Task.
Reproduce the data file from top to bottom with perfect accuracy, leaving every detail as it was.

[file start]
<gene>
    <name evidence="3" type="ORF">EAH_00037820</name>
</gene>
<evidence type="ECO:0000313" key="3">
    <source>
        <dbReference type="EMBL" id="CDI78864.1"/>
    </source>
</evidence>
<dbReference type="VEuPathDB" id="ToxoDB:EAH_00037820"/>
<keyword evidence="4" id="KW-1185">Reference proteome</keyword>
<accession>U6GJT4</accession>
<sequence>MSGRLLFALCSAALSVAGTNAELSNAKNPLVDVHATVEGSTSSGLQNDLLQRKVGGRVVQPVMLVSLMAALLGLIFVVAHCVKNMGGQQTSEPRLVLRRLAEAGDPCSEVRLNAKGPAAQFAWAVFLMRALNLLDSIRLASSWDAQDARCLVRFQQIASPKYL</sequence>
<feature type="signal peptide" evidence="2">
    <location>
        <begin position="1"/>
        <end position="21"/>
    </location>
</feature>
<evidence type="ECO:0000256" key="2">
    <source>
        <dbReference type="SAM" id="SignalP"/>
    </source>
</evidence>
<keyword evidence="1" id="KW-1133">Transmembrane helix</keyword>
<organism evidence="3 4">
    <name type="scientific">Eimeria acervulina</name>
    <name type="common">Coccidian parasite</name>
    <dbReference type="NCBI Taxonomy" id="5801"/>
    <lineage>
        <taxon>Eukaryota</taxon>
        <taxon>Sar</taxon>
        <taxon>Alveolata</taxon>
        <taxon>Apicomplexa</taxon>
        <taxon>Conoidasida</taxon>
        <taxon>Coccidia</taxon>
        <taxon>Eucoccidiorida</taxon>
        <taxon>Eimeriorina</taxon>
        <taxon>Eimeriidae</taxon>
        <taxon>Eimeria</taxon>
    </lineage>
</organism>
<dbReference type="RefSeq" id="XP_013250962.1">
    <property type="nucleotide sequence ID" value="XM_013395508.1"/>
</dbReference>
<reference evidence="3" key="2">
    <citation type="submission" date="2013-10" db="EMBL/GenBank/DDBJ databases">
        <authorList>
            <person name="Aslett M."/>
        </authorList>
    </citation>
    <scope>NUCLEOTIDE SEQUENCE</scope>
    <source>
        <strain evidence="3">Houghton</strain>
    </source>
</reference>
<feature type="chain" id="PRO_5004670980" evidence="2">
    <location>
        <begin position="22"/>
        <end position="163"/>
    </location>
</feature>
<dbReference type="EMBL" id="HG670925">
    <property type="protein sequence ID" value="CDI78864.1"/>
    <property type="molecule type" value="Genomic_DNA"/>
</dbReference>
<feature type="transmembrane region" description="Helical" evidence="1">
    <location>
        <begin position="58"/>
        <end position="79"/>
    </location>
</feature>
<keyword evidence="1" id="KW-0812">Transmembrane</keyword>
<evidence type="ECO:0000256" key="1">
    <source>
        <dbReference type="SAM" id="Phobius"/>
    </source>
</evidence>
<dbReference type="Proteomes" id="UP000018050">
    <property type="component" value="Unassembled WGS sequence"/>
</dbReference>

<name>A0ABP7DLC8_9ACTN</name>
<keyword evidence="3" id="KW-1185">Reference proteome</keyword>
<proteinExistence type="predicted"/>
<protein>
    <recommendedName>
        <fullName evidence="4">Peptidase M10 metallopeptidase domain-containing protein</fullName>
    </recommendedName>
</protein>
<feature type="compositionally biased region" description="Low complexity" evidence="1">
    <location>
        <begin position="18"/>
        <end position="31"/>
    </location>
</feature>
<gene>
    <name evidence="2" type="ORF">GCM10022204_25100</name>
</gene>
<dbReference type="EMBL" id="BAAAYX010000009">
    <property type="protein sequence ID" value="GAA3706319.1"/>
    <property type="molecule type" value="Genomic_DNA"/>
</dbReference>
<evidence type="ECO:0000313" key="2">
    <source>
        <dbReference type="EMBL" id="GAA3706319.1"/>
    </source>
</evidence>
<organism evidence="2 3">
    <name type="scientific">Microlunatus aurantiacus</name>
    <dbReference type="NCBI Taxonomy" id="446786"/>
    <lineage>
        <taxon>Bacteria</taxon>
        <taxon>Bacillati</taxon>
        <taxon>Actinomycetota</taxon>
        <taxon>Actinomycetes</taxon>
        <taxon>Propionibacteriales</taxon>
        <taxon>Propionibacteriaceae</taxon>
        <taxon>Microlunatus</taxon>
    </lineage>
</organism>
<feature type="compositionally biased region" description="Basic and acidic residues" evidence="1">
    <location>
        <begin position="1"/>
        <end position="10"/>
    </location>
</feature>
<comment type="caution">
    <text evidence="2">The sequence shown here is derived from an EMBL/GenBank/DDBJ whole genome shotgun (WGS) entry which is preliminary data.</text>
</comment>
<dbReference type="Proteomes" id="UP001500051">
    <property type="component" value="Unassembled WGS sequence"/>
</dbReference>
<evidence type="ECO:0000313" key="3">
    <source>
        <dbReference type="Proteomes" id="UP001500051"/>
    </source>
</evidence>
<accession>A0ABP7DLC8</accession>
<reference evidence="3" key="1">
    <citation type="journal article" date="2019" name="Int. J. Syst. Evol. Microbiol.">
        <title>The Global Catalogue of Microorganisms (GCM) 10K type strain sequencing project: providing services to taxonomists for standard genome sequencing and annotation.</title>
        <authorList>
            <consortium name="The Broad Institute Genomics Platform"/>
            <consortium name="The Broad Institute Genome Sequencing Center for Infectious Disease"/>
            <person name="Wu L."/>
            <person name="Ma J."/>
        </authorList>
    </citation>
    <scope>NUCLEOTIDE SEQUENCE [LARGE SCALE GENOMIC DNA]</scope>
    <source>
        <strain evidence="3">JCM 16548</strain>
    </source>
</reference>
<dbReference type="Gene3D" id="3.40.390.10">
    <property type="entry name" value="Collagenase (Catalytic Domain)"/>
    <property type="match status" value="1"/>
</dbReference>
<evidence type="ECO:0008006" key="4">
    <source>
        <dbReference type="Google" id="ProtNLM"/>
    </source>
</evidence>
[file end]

<gene>
    <name evidence="3" type="ORF">EAH_00037820</name>
</gene>
<evidence type="ECO:0000313" key="3">
    <source>
        <dbReference type="EMBL" id="CDI78864.1"/>
    </source>
</evidence>
<dbReference type="VEuPathDB" id="ToxoDB:EAH_00037820"/>
<keyword evidence="4" id="KW-1185">Reference proteome</keyword>
<accession>U6GJT4</accession>
<sequence>MSGRLLFALCSAALSVAGTNAELSNAKNPLVDVHATVEGSTSSGLQNDLLQRKVGGRVVQPVMLVSLMAALLGLIFVVAHCVKNMGGQQTSEPRLVLRRLAEAGDPCSEVRLNAKGPAAQFAWAVFLMRALNLLDSIRLASSWDAQDARCLVRFQQIASPKYL</sequence>
<feature type="signal peptide" evidence="2">
    <location>
        <begin position="1"/>
        <end position="21"/>
    </location>
</feature>
<evidence type="ECO:0000256" key="2">
    <source>
        <dbReference type="SAM" id="SignalP"/>
    </source>
</evidence>
<keyword evidence="1" id="KW-1133">Transmembrane helix</keyword>
<organism evidence="3 4">
    <name type="scientific">Eimeria acervulina</name>
    <name type="common">Coccidian parasite</name>
    <dbReference type="NCBI Taxonomy" id="5801"/>
    <lineage>
        <taxon>Eukaryota</taxon>
        <taxon>Sar</taxon>
        <taxon>Alveolata</taxon>
        <taxon>Apicomplexa</taxon>
        <taxon>Conoidasida</taxon>
        <taxon>Coccidia</taxon>
        <taxon>Eucoccidiorida</taxon>
        <taxon>Eimeriorina</taxon>
        <taxon>Eimeriidae</taxon>
        <taxon>Eimeria</taxon>
    </lineage>
</organism>
<dbReference type="RefSeq" id="XP_013250962.1">
    <property type="nucleotide sequence ID" value="XM_013395508.1"/>
</dbReference>
<reference evidence="3" key="2">
    <citation type="submission" date="2013-10" db="EMBL/GenBank/DDBJ databases">
        <authorList>
            <person name="Aslett M."/>
        </authorList>
    </citation>
    <scope>NUCLEOTIDE SEQUENCE</scope>
    <source>
        <strain evidence="3">Houghton</strain>
    </source>
</reference>
<feature type="chain" id="PRO_5004670980" evidence="2">
    <location>
        <begin position="22"/>
        <end position="163"/>
    </location>
</feature>
<dbReference type="EMBL" id="HG670925">
    <property type="protein sequence ID" value="CDI78864.1"/>
    <property type="molecule type" value="Genomic_DNA"/>
</dbReference>
<feature type="transmembrane region" description="Helical" evidence="1">
    <location>
        <begin position="58"/>
        <end position="79"/>
    </location>
</feature>
<keyword evidence="1" id="KW-0812">Transmembrane</keyword>
<evidence type="ECO:0000256" key="1">
    <source>
        <dbReference type="SAM" id="Phobius"/>
    </source>
</evidence>
<dbReference type="Proteomes" id="UP000018050">
    <property type="component" value="Unassembled WGS sequence"/>
</dbReference>

<name>A0ABP7DLC8_9ACTN</name>
<keyword evidence="3" id="KW-1185">Reference proteome</keyword>
<proteinExistence type="predicted"/>
<protein>
    <recommendedName>
        <fullName evidence="4">Peptidase M10 metallopeptidase domain-containing protein</fullName>
    </recommendedName>
</protein>
<feature type="compositionally biased region" description="Low complexity" evidence="1">
    <location>
        <begin position="18"/>
        <end position="31"/>
    </location>
</feature>
<gene>
    <name evidence="2" type="ORF">GCM10022204_25100</name>
</gene>
<dbReference type="EMBL" id="BAAAYX010000009">
    <property type="protein sequence ID" value="GAA3706319.1"/>
    <property type="molecule type" value="Genomic_DNA"/>
</dbReference>
<evidence type="ECO:0000313" key="2">
    <source>
        <dbReference type="EMBL" id="GAA3706319.1"/>
    </source>
</evidence>
<organism evidence="2 3">
    <name type="scientific">Microlunatus aurantiacus</name>
    <dbReference type="NCBI Taxonomy" id="446786"/>
    <lineage>
        <taxon>Bacteria</taxon>
        <taxon>Bacillati</taxon>
        <taxon>Actinomycetota</taxon>
        <taxon>Actinomycetes</taxon>
        <taxon>Propionibacteriales</taxon>
        <taxon>Propionibacteriaceae</taxon>
        <taxon>Microlunatus</taxon>
    </lineage>
</organism>
<feature type="compositionally biased region" description="Basic and acidic residues" evidence="1">
    <location>
        <begin position="1"/>
        <end position="10"/>
    </location>
</feature>
<comment type="caution">
    <text evidence="2">The sequence shown here is derived from an EMBL/GenBank/DDBJ whole genome shotgun (WGS) entry which is preliminary data.</text>
</comment>
<dbReference type="Proteomes" id="UP001500051">
    <property type="component" value="Unassembled WGS sequence"/>
</dbReference>
<evidence type="ECO:0000313" key="3">
    <source>
        <dbReference type="Proteomes" id="UP001500051"/>
    </source>
</evidence>
<accession>A0ABP7DLC8</accession>
<reference evidence="3" key="1">
    <citation type="journal article" date="2019" name="Int. J. Syst. Evol. Microbiol.">
        <title>The Global Catalogue of Microorganisms (GCM) 10K type strain sequencing project: providing services to taxonomists for standard genome sequencing and annotation.</title>
        <authorList>
            <consortium name="The Broad Institute Genomics Platform"/>
            <consortium name="The Broad Institute Genome Sequencing Center for Infectious Disease"/>
            <person name="Wu L."/>
            <person name="Ma J."/>
        </authorList>
    </citation>
    <scope>NUCLEOTIDE SEQUENCE [LARGE SCALE GENOMIC DNA]</scope>
    <source>
        <strain evidence="3">JCM 16548</strain>
    </source>
</reference>
<dbReference type="Gene3D" id="3.40.390.10">
    <property type="entry name" value="Collagenase (Catalytic Domain)"/>
    <property type="match status" value="1"/>
</dbReference>
<evidence type="ECO:0008006" key="4">
    <source>
        <dbReference type="Google" id="ProtNLM"/>
    </source>
</evidence>